THE Court of Appeal has been asked to rule on a novel argument relating to convictions under the murder-felony rule which, if successful, could result in hundreds of cases having to be brought back to the courts for sentencing.
Nigel Charles and Marlon Hope, who were convicted of murder-felony for the 2006 killing of burger cart owner Harry Chatoor, are asking court to overturn their convictions and 14-year, 11-month sentence.
Murder-felony is categorised as a violent arrestable offence and applies when someone commits a certain kind of felony and someone else dies in the course of it.
It is Charles and Hope’s contention that felony-murder, which does not carry the automatic death sentence, was distinct from common law murder, which does.
On Thursday, defence attorney Jagdeo Singh, on behalf of both men, argued before Justices of Appeal Alice Yorke-Soo Hon, Mark Mohammed and Malcolm Holdip, that the two suffered a grave miscarriage of justice because the trial judge directed the jury on the murder-felony rule which was not open to him to do so.
Singh also submitted that the law did not provide for a sentence for murder-felony offences.
He said the law that created the new statutory offence would have to be amended by Parliament to include it as an alternative to the offence of murder, much in the way it does unlawful killing – manslaughter.
“There is no penalty prescribed by law for the offence of felony murder…The alternative offence (of murder-felony) must fit squarely within the statute,” Singh insisted as he urged the court to quash the men’s convictions and substitute it with one of manslaughter.
Singh said if the appellants’ arguments were correct, then the court could be left with a conundrum where the offence of murder-felony was on the law books but there was no penalty for it.
He said Parliament would have to amend section 2 (A) of the Criminal Law Act, which created the murder-felony offence.
“If the court rules in our favour, it will render 2 (A) inoperable…Where Parliament creates a statutory offence, then Parliament must prescribe a sentence. The Judiciary cannot impose a sentence where Parliament is silent. The court will be crossing the line and setting a regime of sentences for an offence.”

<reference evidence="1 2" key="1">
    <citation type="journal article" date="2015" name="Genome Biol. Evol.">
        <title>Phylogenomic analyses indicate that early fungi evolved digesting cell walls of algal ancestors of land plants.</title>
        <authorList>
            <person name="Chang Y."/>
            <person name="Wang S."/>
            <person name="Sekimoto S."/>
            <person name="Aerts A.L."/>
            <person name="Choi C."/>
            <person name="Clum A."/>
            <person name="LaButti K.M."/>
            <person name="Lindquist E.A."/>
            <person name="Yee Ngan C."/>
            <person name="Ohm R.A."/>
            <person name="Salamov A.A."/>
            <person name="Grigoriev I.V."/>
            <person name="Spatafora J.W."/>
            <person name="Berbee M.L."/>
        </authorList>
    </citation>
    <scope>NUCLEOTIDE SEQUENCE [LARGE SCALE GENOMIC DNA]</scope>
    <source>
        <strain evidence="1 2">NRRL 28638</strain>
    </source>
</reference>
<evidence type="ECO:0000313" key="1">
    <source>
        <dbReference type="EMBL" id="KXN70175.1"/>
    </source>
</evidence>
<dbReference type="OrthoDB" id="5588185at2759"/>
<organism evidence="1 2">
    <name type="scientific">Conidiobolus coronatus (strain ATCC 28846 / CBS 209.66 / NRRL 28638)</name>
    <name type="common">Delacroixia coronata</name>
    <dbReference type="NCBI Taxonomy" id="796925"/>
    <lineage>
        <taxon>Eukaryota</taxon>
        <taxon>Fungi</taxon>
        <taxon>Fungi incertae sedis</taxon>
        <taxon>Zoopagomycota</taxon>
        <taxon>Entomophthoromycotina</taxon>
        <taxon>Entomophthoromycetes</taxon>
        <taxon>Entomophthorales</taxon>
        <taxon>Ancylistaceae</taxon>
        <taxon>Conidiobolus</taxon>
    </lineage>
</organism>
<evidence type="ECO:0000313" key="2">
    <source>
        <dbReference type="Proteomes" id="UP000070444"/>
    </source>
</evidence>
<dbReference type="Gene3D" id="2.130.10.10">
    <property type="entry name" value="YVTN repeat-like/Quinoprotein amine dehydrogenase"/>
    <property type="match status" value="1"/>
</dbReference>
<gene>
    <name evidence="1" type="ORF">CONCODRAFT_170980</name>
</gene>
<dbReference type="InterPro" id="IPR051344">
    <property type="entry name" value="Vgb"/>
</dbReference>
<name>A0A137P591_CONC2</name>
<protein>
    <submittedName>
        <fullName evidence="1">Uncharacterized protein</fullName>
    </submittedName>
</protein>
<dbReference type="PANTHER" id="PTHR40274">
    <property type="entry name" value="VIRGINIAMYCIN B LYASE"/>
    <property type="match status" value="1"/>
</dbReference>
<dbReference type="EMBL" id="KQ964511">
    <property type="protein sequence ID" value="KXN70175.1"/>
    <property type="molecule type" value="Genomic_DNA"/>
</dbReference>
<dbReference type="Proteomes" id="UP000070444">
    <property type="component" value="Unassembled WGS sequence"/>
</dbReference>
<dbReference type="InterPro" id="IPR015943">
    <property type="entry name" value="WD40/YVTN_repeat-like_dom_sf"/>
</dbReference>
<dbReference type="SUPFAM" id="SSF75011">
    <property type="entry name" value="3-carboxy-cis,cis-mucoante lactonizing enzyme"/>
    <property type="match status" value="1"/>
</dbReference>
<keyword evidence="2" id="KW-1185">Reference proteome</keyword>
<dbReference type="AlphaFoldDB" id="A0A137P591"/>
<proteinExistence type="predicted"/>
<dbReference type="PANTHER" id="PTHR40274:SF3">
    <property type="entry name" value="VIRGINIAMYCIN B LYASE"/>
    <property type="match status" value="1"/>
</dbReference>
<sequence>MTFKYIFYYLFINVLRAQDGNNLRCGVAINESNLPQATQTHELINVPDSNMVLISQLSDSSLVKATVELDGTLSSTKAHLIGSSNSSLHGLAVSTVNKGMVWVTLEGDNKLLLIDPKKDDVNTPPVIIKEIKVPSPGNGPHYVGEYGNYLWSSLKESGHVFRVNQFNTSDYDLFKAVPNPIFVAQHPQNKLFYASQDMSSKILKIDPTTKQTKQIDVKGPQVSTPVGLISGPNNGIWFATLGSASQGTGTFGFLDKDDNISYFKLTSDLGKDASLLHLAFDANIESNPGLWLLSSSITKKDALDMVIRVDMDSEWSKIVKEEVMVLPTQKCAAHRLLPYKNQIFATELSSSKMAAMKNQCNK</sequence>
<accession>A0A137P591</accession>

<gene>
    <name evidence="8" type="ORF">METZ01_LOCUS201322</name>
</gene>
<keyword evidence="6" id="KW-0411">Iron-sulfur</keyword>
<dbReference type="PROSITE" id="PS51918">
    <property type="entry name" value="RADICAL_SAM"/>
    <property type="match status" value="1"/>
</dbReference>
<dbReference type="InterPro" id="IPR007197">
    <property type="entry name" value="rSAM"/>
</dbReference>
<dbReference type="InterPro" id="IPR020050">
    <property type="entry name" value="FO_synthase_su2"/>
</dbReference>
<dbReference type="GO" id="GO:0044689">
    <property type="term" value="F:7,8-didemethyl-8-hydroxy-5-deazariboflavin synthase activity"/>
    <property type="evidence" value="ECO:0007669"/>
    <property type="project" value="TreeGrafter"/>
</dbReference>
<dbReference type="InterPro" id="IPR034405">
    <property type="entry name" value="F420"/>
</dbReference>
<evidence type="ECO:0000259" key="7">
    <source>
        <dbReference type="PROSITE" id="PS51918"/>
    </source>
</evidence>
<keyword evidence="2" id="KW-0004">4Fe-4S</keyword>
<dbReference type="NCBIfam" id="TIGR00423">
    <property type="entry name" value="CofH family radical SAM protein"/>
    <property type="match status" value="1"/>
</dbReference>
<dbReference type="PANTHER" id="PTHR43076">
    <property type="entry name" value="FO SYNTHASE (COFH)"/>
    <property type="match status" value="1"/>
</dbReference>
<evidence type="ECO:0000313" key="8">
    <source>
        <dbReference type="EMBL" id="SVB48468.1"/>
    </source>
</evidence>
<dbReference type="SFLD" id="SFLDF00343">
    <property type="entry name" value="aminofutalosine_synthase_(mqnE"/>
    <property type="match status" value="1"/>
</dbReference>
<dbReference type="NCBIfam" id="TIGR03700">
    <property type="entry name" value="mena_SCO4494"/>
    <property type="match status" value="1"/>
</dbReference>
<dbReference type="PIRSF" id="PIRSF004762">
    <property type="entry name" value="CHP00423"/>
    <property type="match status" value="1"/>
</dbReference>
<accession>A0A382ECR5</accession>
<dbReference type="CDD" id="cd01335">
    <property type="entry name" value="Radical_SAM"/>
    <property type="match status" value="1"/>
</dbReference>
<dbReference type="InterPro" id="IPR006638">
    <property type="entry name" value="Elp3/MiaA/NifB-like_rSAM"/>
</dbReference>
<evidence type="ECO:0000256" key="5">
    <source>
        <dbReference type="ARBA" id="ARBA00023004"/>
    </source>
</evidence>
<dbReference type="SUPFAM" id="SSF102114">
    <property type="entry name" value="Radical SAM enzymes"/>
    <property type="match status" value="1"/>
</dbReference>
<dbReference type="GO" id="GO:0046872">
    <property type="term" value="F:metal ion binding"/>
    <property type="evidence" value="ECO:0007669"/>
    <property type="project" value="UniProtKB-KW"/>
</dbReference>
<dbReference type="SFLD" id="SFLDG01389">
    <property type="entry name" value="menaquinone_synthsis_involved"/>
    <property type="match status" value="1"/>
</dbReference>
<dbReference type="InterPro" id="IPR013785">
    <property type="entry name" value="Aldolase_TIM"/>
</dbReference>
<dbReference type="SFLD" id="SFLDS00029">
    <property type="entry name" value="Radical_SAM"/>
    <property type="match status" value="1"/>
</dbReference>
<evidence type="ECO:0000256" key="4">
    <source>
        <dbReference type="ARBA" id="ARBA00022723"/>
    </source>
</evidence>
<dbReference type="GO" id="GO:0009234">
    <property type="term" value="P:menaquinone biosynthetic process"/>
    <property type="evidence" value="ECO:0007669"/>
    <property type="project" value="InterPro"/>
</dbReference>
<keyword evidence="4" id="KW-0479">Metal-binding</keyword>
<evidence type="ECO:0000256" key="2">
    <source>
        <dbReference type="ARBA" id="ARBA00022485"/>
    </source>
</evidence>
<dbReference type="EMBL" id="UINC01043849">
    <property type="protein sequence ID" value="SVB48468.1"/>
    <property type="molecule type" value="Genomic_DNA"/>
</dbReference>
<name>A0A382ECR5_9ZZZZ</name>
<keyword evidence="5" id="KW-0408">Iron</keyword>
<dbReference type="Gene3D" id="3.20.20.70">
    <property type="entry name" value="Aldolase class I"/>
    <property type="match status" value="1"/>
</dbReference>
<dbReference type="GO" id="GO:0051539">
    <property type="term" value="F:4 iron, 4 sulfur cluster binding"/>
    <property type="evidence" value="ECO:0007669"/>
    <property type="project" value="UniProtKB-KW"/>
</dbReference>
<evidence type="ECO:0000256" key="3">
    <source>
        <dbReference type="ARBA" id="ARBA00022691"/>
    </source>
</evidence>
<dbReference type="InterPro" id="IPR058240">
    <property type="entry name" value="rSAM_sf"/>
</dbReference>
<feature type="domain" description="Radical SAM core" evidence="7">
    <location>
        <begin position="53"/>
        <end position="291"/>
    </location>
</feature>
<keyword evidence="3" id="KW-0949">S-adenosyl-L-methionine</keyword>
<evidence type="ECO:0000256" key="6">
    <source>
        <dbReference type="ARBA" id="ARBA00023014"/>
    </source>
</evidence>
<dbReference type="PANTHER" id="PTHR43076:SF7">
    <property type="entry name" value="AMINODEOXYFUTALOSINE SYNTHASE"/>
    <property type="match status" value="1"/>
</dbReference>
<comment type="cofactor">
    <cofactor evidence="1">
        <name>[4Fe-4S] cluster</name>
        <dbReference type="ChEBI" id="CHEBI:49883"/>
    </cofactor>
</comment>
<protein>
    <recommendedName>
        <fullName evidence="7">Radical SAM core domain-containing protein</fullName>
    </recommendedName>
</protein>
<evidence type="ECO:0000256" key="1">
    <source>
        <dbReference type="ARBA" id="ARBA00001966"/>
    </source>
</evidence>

This, he admitted, would result in past convictions and sentences for murder-felony having to be quashed and each case examined on its own merits to determine if manslaughter could be substituted.
Urging the judges not to find favour with the appellants’ arguments, was special prosecutor Travers Sinanan who said there was no ambiguity in the law.
“He is attempting to ask you to go against established practice over a number of years. Any legislation to be enacted or changed must come from Parliament
“Where is the wrong turn? The literal rule is, on the face of the legislation, a person can be found guilty of manslaughter, or any offence which may be found under a written law if they are not found guilty of murder.”
Sinanan maintained that the court was not empowered to substitute the verdicts.
“Felony murder is the lesser of two offences. We have to be careful because it is a dangerous road and we would be opening up the floodgates.”
He warned the court could find itself inundated with applications for substitutions of verdicts.
“This should not be interfered with. It should not be entertained.”
He also questioned if the appellants are also contending that the previous decisions on murder-felony pronounced by the Privy Council, which binds the Court of Appeal, was bad law.
Charles and Hope were jailed in 2019 by Justice Hayden St Clair-Douglas. Chatoor and his family were asleep at their home at Jordan Hill, Princes Town, on July 7, 2006, and Charles and Hope robbed them of jewellery, electronics and money.
Chatoor, a pensioner, was shot and died three weeks later at hospital.
The judges have reserved their decision.